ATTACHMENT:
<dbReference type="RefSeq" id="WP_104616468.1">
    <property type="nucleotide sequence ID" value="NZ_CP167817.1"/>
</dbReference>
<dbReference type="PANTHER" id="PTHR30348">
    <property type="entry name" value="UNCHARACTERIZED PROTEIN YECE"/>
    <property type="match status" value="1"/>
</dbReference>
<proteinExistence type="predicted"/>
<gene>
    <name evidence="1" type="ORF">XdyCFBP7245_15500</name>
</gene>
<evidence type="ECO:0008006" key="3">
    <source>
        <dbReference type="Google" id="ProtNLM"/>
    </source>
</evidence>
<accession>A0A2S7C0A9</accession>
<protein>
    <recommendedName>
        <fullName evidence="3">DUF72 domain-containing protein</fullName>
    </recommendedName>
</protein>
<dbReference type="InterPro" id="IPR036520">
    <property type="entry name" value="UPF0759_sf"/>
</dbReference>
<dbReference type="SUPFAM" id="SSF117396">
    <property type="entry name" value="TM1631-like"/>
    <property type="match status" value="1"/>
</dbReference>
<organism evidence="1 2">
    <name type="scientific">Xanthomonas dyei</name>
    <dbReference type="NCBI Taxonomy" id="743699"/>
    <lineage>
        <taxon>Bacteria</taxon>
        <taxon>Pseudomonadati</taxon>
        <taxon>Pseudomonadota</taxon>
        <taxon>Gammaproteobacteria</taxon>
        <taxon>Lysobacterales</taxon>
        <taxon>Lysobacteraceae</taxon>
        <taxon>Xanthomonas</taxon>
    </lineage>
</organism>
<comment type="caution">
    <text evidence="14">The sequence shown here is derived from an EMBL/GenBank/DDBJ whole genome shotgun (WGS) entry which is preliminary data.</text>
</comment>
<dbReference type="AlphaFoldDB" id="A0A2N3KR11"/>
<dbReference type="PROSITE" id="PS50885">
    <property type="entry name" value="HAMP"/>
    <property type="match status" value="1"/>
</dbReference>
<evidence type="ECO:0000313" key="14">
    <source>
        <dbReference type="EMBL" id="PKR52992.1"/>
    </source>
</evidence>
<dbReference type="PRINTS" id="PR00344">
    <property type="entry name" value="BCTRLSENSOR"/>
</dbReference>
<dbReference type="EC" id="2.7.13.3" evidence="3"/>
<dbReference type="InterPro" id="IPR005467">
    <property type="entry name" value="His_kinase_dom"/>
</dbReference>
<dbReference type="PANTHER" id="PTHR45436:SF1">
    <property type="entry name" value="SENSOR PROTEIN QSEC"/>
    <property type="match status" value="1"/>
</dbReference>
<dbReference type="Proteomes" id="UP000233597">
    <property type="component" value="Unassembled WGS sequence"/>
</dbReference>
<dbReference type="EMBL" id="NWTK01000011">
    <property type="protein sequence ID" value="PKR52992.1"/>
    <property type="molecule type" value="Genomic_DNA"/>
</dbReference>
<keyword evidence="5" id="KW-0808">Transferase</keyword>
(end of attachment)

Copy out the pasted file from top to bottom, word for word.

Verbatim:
<dbReference type="RefSeq" id="WP_104616468.1">
    <property type="nucleotide sequence ID" value="NZ_CP167817.1"/>
</dbReference>
<dbReference type="PANTHER" id="PTHR30348">
    <property type="entry name" value="UNCHARACTERIZED PROTEIN YECE"/>
    <property type="match status" value="1"/>
</dbReference>
<proteinExistence type="predicted"/>
<gene>
    <name evidence="1" type="ORF">XdyCFBP7245_15500</name>
</gene>
<evidence type="ECO:0008006" key="3">
    <source>
        <dbReference type="Google" id="ProtNLM"/>
    </source>
</evidence>
<accession>A0A2S7C0A9</accession>
<protein>
    <recommendedName>
        <fullName evidence="3">DUF72 domain-containing protein</fullName>
    </recommendedName>
</protein>
<dbReference type="InterPro" id="IPR036520">
    <property type="entry name" value="UPF0759_sf"/>
</dbReference>
<dbReference type="SUPFAM" id="SSF117396">
    <property type="entry name" value="TM1631-like"/>
    <property type="match status" value="1"/>
</dbReference>
<organism evidence="1 2">
    <name type="scientific">Xanthomonas dyei</name>
    <dbReference type="NCBI Taxonomy" id="743699"/>
    <lineage>
        <taxon>Bacteria</taxon>
        <taxon>Pseudomonadati</taxon>
        <taxon>Pseudomonadota</taxon>
        <taxon>Gammaproteobacteria</taxon>
        <taxon>Lysobacterales</taxon>
        <taxon>Lysobacteraceae</taxon>
        <taxon>Xanthomonas</taxon>
    </lineage>
</organism>
<comment type="caution">
    <text evidence="14">The sequence shown here is derived from an EMBL/GenBank/DDBJ whole genome shotgun (WGS) entry which is preliminary data.</text>
</comment>
<dbReference type="AlphaFoldDB" id="A0A2N3KR11"/>
<dbReference type="PROSITE" id="PS50885">
    <property type="entry name" value="HAMP"/>
    <property type="match status" value="1"/>
</dbReference>
<evidence type="ECO:0000313" key="14">
    <source>
        <dbReference type="EMBL" id="PKR52992.1"/>
    </source>
</evidence>
<dbReference type="PRINTS" id="PR00344">
    <property type="entry name" value="BCTRLSENSOR"/>
</dbReference>
<dbReference type="EC" id="2.7.13.3" evidence="3"/>
<dbReference type="InterPro" id="IPR005467">
    <property type="entry name" value="His_kinase_dom"/>
</dbReference>
<dbReference type="PANTHER" id="PTHR45436:SF1">
    <property type="entry name" value="SENSOR PROTEIN QSEC"/>
    <property type="match status" value="1"/>
</dbReference>
<dbReference type="Proteomes" id="UP000233597">
    <property type="component" value="Unassembled WGS sequence"/>
</dbReference>
<dbReference type="EMBL" id="NWTK01000011">
    <property type="protein sequence ID" value="PKR52992.1"/>
    <property type="molecule type" value="Genomic_DNA"/>
</dbReference>
<keyword evidence="5" id="KW-0808">Transferase</keyword>